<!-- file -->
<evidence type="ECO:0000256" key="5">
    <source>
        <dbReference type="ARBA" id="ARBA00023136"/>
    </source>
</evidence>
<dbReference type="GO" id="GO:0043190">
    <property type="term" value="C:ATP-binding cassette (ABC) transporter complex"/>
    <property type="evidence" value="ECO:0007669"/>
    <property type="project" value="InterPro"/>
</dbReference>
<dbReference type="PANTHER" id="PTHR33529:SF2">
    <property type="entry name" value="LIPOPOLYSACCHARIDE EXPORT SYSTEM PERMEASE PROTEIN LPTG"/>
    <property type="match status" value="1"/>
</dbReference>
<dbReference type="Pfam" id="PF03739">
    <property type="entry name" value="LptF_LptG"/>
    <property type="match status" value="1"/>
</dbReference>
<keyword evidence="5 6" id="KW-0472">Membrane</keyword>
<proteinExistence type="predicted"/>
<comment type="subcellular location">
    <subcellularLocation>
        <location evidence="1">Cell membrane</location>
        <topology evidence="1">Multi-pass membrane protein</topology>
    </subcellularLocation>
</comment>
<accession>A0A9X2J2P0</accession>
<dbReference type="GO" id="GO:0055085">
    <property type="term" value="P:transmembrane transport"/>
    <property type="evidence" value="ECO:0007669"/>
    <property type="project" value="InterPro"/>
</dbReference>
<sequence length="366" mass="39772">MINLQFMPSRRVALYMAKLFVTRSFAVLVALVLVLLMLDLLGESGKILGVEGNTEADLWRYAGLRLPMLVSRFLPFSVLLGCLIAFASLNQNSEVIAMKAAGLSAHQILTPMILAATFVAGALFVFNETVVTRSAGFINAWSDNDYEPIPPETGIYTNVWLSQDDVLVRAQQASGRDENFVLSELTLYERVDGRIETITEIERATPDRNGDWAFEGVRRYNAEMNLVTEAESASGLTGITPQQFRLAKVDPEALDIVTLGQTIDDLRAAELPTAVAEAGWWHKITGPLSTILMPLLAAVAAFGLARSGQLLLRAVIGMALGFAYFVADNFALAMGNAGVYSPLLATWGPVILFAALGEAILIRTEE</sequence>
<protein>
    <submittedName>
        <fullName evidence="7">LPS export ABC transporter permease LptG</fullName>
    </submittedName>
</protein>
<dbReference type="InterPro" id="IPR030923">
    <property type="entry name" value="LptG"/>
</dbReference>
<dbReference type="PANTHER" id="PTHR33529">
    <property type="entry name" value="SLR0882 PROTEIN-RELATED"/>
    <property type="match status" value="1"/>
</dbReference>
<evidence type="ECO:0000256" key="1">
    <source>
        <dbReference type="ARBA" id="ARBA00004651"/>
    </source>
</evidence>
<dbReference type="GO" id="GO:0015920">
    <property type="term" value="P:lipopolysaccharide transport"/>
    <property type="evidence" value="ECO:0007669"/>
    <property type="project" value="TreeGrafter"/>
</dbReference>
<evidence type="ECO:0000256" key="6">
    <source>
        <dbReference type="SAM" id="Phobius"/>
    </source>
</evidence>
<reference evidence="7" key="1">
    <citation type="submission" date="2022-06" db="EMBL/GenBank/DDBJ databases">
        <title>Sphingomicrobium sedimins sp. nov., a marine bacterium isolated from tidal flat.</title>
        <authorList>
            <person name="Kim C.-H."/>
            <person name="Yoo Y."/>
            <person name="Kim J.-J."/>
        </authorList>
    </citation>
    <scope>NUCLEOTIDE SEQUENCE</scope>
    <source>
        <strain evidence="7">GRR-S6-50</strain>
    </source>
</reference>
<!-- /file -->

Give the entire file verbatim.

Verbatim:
<evidence type="ECO:0000256" key="5">
    <source>
        <dbReference type="ARBA" id="ARBA00023136"/>
    </source>
</evidence>
<dbReference type="GO" id="GO:0043190">
    <property type="term" value="C:ATP-binding cassette (ABC) transporter complex"/>
    <property type="evidence" value="ECO:0007669"/>
    <property type="project" value="InterPro"/>
</dbReference>
<dbReference type="PANTHER" id="PTHR33529:SF2">
    <property type="entry name" value="LIPOPOLYSACCHARIDE EXPORT SYSTEM PERMEASE PROTEIN LPTG"/>
    <property type="match status" value="1"/>
</dbReference>
<dbReference type="Pfam" id="PF03739">
    <property type="entry name" value="LptF_LptG"/>
    <property type="match status" value="1"/>
</dbReference>
<keyword evidence="5 6" id="KW-0472">Membrane</keyword>
<proteinExistence type="predicted"/>
<comment type="subcellular location">
    <subcellularLocation>
        <location evidence="1">Cell membrane</location>
        <topology evidence="1">Multi-pass membrane protein</topology>
    </subcellularLocation>
</comment>
<accession>A0A9X2J2P0</accession>
<dbReference type="GO" id="GO:0055085">
    <property type="term" value="P:transmembrane transport"/>
    <property type="evidence" value="ECO:0007669"/>
    <property type="project" value="InterPro"/>
</dbReference>
<sequence length="366" mass="39772">MINLQFMPSRRVALYMAKLFVTRSFAVLVALVLVLLMLDLLGESGKILGVEGNTEADLWRYAGLRLPMLVSRFLPFSVLLGCLIAFASLNQNSEVIAMKAAGLSAHQILTPMILAATFVAGALFVFNETVVTRSAGFINAWSDNDYEPIPPETGIYTNVWLSQDDVLVRAQQASGRDENFVLSELTLYERVDGRIETITEIERATPDRNGDWAFEGVRRYNAEMNLVTEAESASGLTGITPQQFRLAKVDPEALDIVTLGQTIDDLRAAELPTAVAEAGWWHKITGPLSTILMPLLAAVAAFGLARSGQLLLRAVIGMALGFAYFVADNFALAMGNAGVYSPLLATWGPVILFAALGEAILIRTEE</sequence>
<protein>
    <submittedName>
        <fullName evidence="7">LPS export ABC transporter permease LptG</fullName>
    </submittedName>
</protein>
<dbReference type="InterPro" id="IPR030923">
    <property type="entry name" value="LptG"/>
</dbReference>
<dbReference type="PANTHER" id="PTHR33529">
    <property type="entry name" value="SLR0882 PROTEIN-RELATED"/>
    <property type="match status" value="1"/>
</dbReference>
<evidence type="ECO:0000256" key="1">
    <source>
        <dbReference type="ARBA" id="ARBA00004651"/>
    </source>
</evidence>
<dbReference type="GO" id="GO:0015920">
    <property type="term" value="P:lipopolysaccharide transport"/>
    <property type="evidence" value="ECO:0007669"/>
    <property type="project" value="TreeGrafter"/>
</dbReference>
<evidence type="ECO:0000256" key="6">
    <source>
        <dbReference type="SAM" id="Phobius"/>
    </source>
</evidence>
<reference evidence="7" key="1">
    <citation type="submission" date="2022-06" db="EMBL/GenBank/DDBJ databases">
        <title>Sphingomicrobium sedimins sp. nov., a marine bacterium isolated from tidal flat.</title>
        <authorList>
            <person name="Kim C.-H."/>
            <person name="Yoo Y."/>
            <person name="Kim J.-J."/>
        </authorList>
    </citation>
    <scope>NUCLEOTIDE SEQUENCE</scope>
    <source>
        <strain evidence="7">GRR-S6-50</strain>
    </source>
</reference>